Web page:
Following his arrest and detention in Kenya, the suit says Meshal was illegally rendered to Somalia and then to Ethiopia where he was imprisoned in secret for over three months. There, U.S. officials allegedly subjected him to harsh interrogations while denying him due process and access to a lawyer, his family or anyone else in the outside world.

    “The harsh treatment and mental anguish this individual suffered should never be experienced by anyone, let alone an American citizen at the hands of his own government,” said Hafetz. “This violation of basic constitutional rights must be remedied.”

    Court filings say that during his detention, Meshal was kept in “filthy, crowded conditions in cells infested with cockroaches and given inadequate access to food, water and toilets. While in Kenya, the Americans who interrogated him repeatedly threatened him with torture.”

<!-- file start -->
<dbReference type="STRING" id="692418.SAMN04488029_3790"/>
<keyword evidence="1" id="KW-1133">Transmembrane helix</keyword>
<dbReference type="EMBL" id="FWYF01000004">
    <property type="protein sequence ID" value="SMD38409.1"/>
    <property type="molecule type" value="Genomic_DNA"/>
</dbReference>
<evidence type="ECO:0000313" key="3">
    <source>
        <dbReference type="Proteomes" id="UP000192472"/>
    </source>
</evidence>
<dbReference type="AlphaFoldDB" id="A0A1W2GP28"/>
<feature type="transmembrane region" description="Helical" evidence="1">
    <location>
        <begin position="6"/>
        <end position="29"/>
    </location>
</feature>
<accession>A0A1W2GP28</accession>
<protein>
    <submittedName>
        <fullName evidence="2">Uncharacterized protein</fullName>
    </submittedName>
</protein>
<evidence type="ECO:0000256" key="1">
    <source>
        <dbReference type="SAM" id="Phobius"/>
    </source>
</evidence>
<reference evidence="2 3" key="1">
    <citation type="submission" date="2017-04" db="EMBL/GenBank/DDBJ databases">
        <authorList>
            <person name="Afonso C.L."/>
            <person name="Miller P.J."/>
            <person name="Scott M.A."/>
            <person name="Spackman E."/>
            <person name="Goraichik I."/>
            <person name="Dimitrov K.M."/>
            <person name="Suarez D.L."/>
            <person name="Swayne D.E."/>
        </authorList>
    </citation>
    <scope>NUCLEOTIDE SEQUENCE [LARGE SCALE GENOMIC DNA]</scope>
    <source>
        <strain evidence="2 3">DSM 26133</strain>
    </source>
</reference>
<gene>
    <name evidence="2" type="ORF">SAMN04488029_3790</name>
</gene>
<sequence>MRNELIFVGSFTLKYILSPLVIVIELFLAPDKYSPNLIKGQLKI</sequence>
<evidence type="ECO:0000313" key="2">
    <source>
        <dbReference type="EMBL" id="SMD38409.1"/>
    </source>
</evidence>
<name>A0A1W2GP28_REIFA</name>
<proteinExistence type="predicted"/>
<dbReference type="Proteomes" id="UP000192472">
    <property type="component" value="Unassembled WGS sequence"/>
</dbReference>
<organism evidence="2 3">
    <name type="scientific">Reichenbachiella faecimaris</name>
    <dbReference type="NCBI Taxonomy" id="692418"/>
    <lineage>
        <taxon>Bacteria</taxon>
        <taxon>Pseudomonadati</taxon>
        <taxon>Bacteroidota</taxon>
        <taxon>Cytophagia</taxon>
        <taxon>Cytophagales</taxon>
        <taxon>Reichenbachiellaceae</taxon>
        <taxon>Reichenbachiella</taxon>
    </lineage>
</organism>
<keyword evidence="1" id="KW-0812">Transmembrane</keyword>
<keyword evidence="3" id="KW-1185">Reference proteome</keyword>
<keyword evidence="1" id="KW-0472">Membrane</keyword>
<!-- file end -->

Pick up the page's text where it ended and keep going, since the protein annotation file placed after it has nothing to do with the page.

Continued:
“The interrogators warned Meshal that he could be sent to Somalia or Egypt, where the Egyptians ‘had ways of making him talk’, if he refused to answer questions or agree to the interrogators’ allegations. Meshal was also threatened with being sent to Israel, where, the interrogators said, the Israelis would “make him disappear,” the papers charge.

    At least one consular affairs official from the U.S. Embassy in Nairobi met with Meshal and was aware of his detention, but later claimed he lost contact with Meshal following his rendition to Ethiopia. Meshal was finally released in May 2007 with no additional explanation.

    “This is a U.S. citizen who was caught in hostilities abroad, and instead of helping him return, U.S. officials abused him and mistreated him and never charged him with a crime,” said Nusrat Choudhury, one of the lead lawyers from the ACLU representing Meshal. “Should they be allowed to do that without helping a U.S. citizen get home, and instead, denying him access to lawyers?”